Foil ration packets must be one of the most frequent find types I’ve encountered in my fieldwork. From gel drink packets to cereal bar wrappers, MOD branded ready boil in a bag meals to Mars Bars and Haribo, these little parcels are almost everywhere.
It makes sense – folks gotta eat after all. But I think this type of find can tell me more than simply “sometime, somewhere, someone ate something”.
When recording I distinguish when possible between a windblown food wrapper and an in situ one. Windblown is easy… caught up against a fence, in a snarl of grass, looking like it won’t be there much longer. In situ is also easy… soldiers are supposed to take their rubbish away with them, but some prefer to deposit the packaging somewhere out of sight where it won’t blow away.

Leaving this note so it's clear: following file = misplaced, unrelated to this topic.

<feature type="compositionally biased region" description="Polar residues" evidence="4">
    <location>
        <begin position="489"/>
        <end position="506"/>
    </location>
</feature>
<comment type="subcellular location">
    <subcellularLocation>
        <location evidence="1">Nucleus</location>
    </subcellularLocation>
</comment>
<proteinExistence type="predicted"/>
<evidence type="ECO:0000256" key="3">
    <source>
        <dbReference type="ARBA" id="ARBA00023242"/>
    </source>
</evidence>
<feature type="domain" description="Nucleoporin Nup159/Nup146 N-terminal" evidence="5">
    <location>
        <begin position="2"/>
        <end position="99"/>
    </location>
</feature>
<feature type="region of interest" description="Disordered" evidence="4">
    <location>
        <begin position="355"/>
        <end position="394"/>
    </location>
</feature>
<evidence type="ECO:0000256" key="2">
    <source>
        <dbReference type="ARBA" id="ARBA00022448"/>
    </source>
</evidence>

It is often easy to tell when something has been deliberately put somewhere. It might be folded, rolled, squashed into place; for example, rolled up and tucked into the gap between two stones in a machine gun emplacement formed from the surface stones of the Bronze Age cairn.
Today’s photo is probably of a deliberately placed bit of after-dinner debris. It was neatly folded into thirds and placed near the back of one such gun emplacement in the ‘beacon’ cairn. Another similar wrapper was rolled up and tucked in between the stones.
I thought it was picture-worthy because it’s the first wrapped I’ve seen with a hand-written label.